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Bug&Bug

understanding the certifications and licensing system in the US for engineers?

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Right, so several years have passed and we still havent taken the plunge to start appliying for a CR1 visa....yes, we procastinate and in the meanwhile there has been different job fields and different countries.

 

So 2019 is going to be the year we get married and sent the paperwork.

Meanwhile I (future inmigrant) want to start aligning my career to what will give me more oportunities. I am currently an engineer in the trasportation field and so I have been looking at what the current oportunities look like see what I should try to gain some experience.

What I dont understand is the certification and licensing system in the USA. I see things like professional engineer, engineer in training, licencing for the Department for Transport.. what are some good websites or sources of information I can have a look at to see what I need? 

 

Also should I be getting my university degrees certified in the USA? I have been working for 5+ years in different fields so I dont know how important it is to go through the whole degree certification process (plus my university is in another country, adding a whole new level of complication).  I am also profeccionaly certified in the UK (Chartered) and wonder if its somehow partially transferable.

 

Any insight would be apreciated.

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-The basic entry required Bachelor degree in Engineer(  software, civil, system...etc).

-Some Engineer like software, computer the only requirement is Bachelor degree, but with Civil after you have Bachelor Degree, you also need to have a Cert for practice.

-On another side, any kind of engineer jobs will required US Citizenship.

-You can have your degree evaluation in USA.

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Personally, I would start my research at the state level (where you intend to reside) licensing authorities......


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1 hour ago, Bug&Bug said:

What I dont understand is the certification and licensing system in the USA. I see things like professional engineer, engineer in training, licencing for the Department for Transport.. what are some good websites or sources of information I can have a look at to see what I need? 

I guess the Professional Engineer (PE) is America's equivalent to the British Chartered Engineer.  You need it for senior positions in engineering design and consultancy, but not necessarily for production management and the like.  Look at some job postings to see if a PE is required for the kind of positions you're aiming for.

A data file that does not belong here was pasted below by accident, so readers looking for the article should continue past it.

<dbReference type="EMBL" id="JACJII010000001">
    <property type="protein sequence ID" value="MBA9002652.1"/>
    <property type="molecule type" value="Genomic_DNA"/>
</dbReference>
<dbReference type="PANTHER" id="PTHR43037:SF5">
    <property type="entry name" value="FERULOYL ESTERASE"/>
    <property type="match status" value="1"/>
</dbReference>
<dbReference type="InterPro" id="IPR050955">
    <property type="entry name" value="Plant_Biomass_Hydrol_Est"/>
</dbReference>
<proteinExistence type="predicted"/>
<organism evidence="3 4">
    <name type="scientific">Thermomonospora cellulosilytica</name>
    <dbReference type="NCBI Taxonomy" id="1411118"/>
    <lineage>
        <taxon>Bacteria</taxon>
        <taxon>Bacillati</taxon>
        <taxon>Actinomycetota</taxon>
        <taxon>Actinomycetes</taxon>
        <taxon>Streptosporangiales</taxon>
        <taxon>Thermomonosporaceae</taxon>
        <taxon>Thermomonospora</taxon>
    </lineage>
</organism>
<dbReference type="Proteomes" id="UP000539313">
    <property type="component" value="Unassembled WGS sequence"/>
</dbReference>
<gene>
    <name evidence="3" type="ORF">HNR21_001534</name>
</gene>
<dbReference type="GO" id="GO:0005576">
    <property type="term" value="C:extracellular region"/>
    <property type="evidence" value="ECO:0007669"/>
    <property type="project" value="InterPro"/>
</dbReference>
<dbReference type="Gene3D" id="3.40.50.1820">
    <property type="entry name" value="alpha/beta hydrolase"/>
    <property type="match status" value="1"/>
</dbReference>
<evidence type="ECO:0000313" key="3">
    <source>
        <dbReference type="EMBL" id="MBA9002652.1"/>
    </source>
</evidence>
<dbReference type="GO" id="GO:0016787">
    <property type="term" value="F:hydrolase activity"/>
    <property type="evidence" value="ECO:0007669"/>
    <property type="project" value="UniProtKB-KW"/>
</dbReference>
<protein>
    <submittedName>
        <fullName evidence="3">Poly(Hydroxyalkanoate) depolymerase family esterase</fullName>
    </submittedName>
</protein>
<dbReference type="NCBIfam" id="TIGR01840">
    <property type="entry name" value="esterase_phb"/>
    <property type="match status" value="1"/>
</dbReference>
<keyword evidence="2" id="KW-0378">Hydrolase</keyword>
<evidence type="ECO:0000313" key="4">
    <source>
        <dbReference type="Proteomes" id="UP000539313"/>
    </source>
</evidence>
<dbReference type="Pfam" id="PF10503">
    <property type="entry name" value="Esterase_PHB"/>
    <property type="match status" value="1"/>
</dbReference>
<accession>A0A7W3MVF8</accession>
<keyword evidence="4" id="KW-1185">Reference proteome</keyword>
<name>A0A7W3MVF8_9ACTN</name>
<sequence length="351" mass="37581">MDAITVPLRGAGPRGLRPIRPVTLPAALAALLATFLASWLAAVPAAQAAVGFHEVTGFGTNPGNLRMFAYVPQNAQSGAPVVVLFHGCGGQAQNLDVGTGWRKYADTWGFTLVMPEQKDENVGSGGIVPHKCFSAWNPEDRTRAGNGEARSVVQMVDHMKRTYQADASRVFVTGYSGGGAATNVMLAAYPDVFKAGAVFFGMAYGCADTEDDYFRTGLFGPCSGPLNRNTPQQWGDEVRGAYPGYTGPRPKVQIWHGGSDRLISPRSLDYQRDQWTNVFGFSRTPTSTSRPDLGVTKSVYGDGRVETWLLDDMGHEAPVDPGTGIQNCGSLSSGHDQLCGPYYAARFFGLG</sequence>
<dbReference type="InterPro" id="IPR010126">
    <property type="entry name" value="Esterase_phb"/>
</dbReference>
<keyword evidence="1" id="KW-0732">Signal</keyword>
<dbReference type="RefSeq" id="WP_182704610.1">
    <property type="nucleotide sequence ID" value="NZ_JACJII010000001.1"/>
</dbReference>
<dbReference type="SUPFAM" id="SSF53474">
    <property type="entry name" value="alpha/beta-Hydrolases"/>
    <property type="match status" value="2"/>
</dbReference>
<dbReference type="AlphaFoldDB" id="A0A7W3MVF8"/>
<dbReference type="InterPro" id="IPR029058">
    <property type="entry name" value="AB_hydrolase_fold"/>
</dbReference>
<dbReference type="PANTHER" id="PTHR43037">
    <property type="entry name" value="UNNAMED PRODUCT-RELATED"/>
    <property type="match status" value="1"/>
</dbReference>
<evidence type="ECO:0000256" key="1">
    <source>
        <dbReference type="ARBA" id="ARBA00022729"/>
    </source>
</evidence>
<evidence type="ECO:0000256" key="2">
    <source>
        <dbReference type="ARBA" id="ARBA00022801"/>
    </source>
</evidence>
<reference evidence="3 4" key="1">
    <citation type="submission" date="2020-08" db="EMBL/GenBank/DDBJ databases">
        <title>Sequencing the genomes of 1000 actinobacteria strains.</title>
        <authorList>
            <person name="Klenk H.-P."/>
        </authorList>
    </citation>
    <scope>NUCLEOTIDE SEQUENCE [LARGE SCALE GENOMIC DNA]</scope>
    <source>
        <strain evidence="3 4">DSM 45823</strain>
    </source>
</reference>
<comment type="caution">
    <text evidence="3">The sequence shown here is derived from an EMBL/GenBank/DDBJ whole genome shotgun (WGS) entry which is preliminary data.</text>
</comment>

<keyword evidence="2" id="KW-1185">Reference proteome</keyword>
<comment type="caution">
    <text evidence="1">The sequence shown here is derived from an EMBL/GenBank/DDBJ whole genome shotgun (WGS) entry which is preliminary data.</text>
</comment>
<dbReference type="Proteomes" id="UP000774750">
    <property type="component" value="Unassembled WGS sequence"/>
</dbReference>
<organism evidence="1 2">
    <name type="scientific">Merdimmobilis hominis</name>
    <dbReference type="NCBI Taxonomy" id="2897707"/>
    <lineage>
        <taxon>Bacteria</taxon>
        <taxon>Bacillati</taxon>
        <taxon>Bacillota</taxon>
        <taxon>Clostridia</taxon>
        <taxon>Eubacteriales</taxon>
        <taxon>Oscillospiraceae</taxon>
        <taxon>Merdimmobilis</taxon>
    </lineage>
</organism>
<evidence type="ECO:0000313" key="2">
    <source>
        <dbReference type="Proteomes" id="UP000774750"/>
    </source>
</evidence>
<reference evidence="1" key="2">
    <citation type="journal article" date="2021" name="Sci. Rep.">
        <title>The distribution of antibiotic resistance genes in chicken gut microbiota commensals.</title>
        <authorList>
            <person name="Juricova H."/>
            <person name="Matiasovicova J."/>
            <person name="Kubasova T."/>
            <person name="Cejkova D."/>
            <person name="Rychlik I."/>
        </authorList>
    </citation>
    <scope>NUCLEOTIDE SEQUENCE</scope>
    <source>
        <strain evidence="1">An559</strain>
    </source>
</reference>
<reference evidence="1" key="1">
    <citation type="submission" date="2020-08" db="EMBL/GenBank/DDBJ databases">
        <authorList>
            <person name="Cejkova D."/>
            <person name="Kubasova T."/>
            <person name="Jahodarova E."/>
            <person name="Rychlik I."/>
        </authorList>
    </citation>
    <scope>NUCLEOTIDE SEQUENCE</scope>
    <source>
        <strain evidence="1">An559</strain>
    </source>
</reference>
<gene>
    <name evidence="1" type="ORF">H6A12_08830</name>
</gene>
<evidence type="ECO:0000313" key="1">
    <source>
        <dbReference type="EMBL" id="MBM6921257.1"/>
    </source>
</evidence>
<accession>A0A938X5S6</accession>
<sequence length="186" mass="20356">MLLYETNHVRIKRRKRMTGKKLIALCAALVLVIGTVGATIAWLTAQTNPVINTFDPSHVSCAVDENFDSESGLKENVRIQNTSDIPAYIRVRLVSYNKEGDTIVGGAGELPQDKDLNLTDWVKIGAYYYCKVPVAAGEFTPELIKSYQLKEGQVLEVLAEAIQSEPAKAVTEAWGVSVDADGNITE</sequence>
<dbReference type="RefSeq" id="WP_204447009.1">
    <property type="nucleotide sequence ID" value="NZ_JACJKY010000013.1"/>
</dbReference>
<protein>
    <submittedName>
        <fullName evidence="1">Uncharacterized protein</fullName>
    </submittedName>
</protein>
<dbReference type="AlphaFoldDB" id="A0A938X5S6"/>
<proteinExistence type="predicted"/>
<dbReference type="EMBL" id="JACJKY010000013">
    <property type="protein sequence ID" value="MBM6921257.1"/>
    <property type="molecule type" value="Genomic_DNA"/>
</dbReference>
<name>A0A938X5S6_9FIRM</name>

To get your PE license, you typically need Engineer-in-training (EIT) status plus professional experience, references, and a completed PE exam.  To gain EIT status, you typically need a degree, references, and a completed FE exam ("fundamentals in engineering").  If your degree is not American or ABET certified you might also need some professional experience just to sit for the FE exam.  Your 5+ years should be good enough, though.  You might also need to do a TOEFL test before the FE exam. 

 

To get a general overview go to https://ncees.org.  For specific requirements go to your state's licensing board (as @missileman said). 

 

1 hour ago, Bug&Bug said:

Also should I be getting my university degrees certified in the USA?

That might not be necessary for the PE license, but do check your state's regulations.  It'll probably also be necessary if you want to get an advanced degree here. 

 

1 hour ago, Bug&Bug said:

I am also profeccionaly certified in the UK (Chartered) and wonder if its somehow partially transferable.

Probably not.  Here in Virginia definitely not. 

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3 hours ago, H&T said:

-On another side, any kind of engineer jobs will required US Citizenship.

 

Wait what? I understand you just need residence unless you are working in a field that needs clearance from the DoE and the such?

 

3 hours ago, missileman said:

Personally, I would start my research at the state level (where you intend to reside) licensing authorities......

Thanks! Will start there!

 

1 hour ago, RLA said:

 

To get a general overview go to https://ncees.org.  For specific requirements go to your state's licensing board (as @missileman said). 

 

Thanks a lot, really useful!

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1 hour ago, Bug&Bug said:

Wait what? I understand you just need residence unless you are working in a field that needs clearance from the DoE and the such?

That was probably a mistranslation (any/some).  Some engineering jobs require citizenship and security clearance, most don't.  If citizenship is required it will say so in the job posting. 

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